Biden administration privately asks US banks to keep working with Russia – Bloomberg
The White House is trying to maintain sanctions pressure while avoiding “a global economic catastrophe,” the agency says
The Biden administration is privately urging leading US banks like JPMorgan Chase and Citigroup to continue doing business with strategic Russian firms despite sanctions imposed on Moscow over the conflict in Ukraine, people familiar with the issue told Bloomberg.
Such requests have been made by the Treasury and State Departments as the US government is trying to keep pressure on Russia, but at the same time avoid “a global economic catastrophe,” the news agency reported on Monday.
Washington has been asking for services such as US dollar settlements, payment transfers, and trade finance for Russian firms exempt from some aspects of the sanctions, including gas giant Gazprom and fertilizer producers Uralkali and PhosAgro, the sources said.
As a result, the largest American banks are currently being “caught in the push-pull” between the Biden administration and Congress, which insists on harsher measures against Moscow.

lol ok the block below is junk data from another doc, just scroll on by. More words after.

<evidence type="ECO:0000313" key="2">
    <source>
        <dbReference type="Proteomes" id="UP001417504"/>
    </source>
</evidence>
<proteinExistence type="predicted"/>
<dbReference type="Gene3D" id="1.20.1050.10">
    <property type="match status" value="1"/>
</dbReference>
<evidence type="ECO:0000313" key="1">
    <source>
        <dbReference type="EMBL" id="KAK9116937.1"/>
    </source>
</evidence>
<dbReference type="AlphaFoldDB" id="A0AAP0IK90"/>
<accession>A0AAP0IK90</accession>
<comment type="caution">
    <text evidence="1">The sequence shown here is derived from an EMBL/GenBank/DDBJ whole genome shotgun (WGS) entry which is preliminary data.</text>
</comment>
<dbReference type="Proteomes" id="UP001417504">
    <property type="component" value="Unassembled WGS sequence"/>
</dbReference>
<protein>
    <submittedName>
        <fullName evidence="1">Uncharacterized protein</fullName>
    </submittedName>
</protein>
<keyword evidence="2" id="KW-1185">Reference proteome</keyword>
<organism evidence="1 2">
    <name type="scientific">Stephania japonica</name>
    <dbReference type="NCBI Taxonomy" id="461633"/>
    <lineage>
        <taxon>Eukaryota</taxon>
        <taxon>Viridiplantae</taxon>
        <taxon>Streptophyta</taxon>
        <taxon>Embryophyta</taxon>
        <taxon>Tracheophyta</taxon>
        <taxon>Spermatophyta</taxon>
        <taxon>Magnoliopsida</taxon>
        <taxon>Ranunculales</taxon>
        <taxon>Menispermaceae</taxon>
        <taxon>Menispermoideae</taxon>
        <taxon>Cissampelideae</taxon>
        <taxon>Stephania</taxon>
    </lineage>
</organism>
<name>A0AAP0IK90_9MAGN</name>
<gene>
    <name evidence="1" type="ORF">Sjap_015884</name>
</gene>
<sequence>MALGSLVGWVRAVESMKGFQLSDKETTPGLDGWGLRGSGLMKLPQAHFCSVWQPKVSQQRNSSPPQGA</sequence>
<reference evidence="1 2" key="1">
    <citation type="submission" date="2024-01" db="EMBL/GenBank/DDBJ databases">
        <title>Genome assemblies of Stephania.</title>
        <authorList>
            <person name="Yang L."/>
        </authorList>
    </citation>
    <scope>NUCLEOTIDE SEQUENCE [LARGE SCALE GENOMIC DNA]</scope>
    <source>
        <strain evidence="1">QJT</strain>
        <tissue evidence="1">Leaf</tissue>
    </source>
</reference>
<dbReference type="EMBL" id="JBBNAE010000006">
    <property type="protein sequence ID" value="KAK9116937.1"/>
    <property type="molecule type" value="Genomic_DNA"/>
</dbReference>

The sanctions prevent US banks from providing services to blacklisted entities and people, with violations punishable with multibillion-dollar fines.
Jamie Dimon the CEO of investment bank JPMorgan Chase was reportedly grilled at a congressional hearing in September over his company allegedly using loopholes in the sanctions regime to keep working with Russia. The banker responded by saying that “we are following the instructions of the American government as they asked us to do it.”
When addressed on the matter by Bloomberg, a Treasury spokesman said that it had issued guidance to banks, clarifying that activities in humanitarian aid, energy, and agriculture are authorized. JPMorgan and Citigroup have declined to comment.
“Congress needs to understand this – the US government has not imposed a comprehensive embargo with Russia, there’s still pockets of business that are allowed,” Nnedinma Ifudu Nweke, an attorney specializing in US economic sanctions at Akin Gump Strauss Hauer & Feld LLP, pointed out.
The Treasury “will continue to have meetings to educate banks on those pockets of allowable transactions, especially in the humanitarian space,” Nweke added.